Surrey Hills Society on the lost gardens of Deepdene
PUBLISHED: 12:37 19 November 2013 | UPDATED: 12:37 19 November 2013
The chairman of the Surrey Hills Society, Chris Howard, reports on the fascinating story of the lost gardens of Deepdene and what is being done to save them...
I am just snuggling down with a cup of tea by the fire and reminiscing about the long hot days of the summer. Perhaps one of my most vivid memories, on one of the hottest days of the year, was exploring the lost gardens of Deepdene, near Dorking.
Owned by the famous Regency patron of the arts, Thomas Hope, the house and gardens used to stand in several hundred acres of countryside. Unfortunately, over time, there was a gradual break-up of the estate and now only 70 acres remain accessible, and they’re disjointed and overgrown.
However, there is now a concerted effort going on to save the estate, thanks to a remarkable partnership involving the local community, Mole Valley District Council, the Mausolea and Monuments Trust, Surrey Wildlife Trust, Kuoni Travel, Dorking Golf Club and Dorking Museum. Together, they are raising funds to restore the landscape of the Deepdene, repair a remarkable archaic Grecian mausoleum, which is the centrepiece of the estate, and enable access to the Grade II* Listed gardens, now owned by Kuoni Travel, whose headquarters lie on the foundations of the original house.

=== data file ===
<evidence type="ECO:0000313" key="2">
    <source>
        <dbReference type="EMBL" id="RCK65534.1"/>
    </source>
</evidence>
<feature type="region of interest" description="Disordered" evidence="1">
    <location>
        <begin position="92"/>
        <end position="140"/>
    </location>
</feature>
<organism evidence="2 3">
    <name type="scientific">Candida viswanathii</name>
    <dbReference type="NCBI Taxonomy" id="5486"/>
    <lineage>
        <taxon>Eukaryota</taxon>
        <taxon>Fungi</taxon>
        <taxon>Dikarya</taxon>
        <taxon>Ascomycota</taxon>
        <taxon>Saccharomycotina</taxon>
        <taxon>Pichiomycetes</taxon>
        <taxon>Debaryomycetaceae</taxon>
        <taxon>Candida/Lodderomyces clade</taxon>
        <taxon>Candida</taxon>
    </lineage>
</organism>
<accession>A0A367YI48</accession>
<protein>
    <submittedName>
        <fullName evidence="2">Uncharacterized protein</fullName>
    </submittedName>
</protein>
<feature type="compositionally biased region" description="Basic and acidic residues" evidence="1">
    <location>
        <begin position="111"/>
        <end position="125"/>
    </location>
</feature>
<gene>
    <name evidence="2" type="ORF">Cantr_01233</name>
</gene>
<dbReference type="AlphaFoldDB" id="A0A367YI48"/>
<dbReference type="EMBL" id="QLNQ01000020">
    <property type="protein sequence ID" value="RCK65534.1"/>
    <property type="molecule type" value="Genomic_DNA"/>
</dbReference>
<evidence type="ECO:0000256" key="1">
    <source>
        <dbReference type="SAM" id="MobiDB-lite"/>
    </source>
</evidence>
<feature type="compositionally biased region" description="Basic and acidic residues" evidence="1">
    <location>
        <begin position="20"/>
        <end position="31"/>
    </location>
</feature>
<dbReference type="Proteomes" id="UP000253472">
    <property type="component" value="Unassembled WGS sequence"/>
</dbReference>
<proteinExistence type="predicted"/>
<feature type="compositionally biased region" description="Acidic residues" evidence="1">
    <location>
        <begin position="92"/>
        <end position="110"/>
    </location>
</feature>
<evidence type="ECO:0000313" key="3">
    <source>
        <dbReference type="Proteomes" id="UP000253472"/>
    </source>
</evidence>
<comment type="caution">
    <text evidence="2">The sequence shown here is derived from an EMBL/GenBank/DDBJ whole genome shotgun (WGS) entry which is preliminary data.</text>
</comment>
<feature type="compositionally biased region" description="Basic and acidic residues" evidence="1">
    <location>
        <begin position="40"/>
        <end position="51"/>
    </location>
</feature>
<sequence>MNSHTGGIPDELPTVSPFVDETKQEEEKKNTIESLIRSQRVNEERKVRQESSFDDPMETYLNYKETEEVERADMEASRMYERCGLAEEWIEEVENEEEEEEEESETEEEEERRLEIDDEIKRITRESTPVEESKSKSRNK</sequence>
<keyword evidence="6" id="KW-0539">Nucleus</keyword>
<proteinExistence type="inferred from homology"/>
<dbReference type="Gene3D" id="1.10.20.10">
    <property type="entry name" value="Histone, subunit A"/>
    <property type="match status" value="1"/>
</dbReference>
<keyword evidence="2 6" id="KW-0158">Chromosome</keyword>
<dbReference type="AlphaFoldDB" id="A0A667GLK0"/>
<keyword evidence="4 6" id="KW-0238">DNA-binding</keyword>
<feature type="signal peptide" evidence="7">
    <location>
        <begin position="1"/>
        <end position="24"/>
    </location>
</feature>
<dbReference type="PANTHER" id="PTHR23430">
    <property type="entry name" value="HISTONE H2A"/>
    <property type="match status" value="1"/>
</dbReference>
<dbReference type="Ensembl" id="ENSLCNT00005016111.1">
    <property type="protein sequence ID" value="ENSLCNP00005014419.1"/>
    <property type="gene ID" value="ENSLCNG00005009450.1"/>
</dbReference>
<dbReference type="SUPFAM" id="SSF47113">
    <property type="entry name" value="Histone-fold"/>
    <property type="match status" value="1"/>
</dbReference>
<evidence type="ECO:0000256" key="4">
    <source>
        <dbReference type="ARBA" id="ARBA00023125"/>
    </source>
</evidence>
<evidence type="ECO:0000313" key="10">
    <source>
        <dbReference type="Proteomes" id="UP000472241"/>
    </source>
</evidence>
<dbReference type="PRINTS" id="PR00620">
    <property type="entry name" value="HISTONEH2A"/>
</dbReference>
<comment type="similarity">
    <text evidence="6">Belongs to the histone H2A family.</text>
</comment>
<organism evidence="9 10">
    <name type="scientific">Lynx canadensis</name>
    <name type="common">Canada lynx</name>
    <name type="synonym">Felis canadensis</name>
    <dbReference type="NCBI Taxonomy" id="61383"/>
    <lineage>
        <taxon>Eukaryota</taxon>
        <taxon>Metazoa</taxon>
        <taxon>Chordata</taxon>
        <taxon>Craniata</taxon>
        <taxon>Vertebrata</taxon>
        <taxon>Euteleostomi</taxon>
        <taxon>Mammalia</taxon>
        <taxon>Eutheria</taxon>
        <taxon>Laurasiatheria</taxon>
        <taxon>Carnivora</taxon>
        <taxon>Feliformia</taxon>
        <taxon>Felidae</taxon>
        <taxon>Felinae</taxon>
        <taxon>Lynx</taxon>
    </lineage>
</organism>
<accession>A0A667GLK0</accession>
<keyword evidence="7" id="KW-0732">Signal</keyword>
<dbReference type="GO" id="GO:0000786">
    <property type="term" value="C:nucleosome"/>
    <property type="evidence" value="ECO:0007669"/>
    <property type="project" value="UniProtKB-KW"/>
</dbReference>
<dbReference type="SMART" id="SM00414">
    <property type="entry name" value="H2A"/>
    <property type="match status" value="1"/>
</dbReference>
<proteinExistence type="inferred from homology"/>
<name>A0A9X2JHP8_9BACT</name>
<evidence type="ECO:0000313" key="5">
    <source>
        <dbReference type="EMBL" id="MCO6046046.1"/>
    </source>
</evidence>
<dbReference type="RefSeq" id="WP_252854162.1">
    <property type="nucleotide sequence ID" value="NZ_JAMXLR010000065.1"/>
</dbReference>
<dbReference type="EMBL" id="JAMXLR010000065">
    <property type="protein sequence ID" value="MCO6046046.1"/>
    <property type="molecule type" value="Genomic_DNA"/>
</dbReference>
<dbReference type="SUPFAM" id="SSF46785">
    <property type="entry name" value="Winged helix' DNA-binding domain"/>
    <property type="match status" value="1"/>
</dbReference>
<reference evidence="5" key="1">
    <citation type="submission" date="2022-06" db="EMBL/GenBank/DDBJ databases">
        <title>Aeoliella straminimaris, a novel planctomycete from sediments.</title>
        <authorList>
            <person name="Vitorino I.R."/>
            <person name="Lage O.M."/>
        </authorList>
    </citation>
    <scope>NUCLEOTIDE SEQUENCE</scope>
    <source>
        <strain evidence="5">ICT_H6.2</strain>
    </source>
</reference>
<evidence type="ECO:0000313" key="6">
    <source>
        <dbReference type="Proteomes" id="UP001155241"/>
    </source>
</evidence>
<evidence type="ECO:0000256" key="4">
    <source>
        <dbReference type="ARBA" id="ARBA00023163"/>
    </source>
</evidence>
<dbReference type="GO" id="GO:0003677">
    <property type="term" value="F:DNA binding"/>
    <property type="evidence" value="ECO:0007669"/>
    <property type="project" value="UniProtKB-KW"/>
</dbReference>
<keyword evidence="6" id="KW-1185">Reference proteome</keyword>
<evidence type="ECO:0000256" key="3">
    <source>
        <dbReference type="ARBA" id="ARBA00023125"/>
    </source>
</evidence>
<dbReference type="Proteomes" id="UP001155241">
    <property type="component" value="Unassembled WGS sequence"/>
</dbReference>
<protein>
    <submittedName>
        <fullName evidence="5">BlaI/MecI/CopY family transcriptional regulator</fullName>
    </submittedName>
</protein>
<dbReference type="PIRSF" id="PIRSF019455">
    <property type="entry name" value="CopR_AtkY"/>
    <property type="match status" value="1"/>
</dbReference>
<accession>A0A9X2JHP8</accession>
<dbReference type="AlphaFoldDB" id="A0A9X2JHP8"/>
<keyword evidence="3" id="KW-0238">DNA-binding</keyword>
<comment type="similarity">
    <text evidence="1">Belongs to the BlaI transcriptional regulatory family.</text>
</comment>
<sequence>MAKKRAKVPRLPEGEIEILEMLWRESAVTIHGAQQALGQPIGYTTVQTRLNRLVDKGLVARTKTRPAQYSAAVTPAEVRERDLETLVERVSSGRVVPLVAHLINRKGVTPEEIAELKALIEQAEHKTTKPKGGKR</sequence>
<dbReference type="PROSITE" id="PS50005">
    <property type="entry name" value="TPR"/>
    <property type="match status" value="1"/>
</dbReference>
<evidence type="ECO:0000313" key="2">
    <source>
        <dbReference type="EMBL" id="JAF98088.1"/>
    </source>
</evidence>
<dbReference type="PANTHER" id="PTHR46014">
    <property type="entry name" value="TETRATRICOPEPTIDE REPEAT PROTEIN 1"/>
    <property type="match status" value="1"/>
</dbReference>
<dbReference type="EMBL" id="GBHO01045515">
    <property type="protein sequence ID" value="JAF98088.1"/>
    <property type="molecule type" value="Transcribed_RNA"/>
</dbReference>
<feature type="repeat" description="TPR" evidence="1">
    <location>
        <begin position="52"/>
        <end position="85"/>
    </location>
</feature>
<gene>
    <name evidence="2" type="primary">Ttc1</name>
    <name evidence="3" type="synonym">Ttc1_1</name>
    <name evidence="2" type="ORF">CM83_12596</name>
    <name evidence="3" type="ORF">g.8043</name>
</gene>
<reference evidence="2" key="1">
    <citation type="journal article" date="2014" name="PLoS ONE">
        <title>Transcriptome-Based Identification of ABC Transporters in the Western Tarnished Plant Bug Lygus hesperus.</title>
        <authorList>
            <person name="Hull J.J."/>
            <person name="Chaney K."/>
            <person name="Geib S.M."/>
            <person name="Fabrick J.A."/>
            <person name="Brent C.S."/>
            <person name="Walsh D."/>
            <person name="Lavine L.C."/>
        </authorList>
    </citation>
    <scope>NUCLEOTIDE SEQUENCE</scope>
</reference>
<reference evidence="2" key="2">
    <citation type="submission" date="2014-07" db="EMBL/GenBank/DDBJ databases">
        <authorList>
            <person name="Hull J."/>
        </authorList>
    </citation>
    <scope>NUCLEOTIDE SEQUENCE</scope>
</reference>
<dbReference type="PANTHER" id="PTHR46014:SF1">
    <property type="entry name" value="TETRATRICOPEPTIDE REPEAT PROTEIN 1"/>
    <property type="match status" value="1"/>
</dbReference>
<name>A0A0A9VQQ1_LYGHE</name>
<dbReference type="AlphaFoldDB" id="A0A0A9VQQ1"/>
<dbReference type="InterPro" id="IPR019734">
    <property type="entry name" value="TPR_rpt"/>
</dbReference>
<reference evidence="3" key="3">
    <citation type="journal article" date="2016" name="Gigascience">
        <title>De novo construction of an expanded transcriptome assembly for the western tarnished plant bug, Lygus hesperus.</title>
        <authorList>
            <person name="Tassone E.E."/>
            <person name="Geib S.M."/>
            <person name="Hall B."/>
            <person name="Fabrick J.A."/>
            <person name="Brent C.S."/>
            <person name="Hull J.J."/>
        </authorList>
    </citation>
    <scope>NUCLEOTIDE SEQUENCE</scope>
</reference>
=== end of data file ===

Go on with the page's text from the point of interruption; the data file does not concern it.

I recommend you take a look at the website, molevalley.gov.uk/hopesprings, which contains loads of interesting pictures of the site and its fascinating owner.
It never ceases to amaze me how many inspirational and important characters from history actually lived and worked in our little county. Probably the only thing I knew about the Hope family was the legend of the cursed Hope Diamond, now housed in the Smithsonian Museum in the USA. Now I have discovered that not only were the Hopes one of the richest families in the world in the late 1700’s but that Thomas Hope was one of the leaders of fashion and is most famous for his furniture designs, some of which are now housed at the V&A Museum in London.
Through the Surrey Hills Society, not only have I been able to learn all about this fascinating story but also get involved in the exciting Heritage Lottery project that will eventually peel back the undergrowth and debris to reveal glimpses of the Deepdene’s former glory.
If you would like to join the Surrey Hills Society, visit surreyhillssociety.org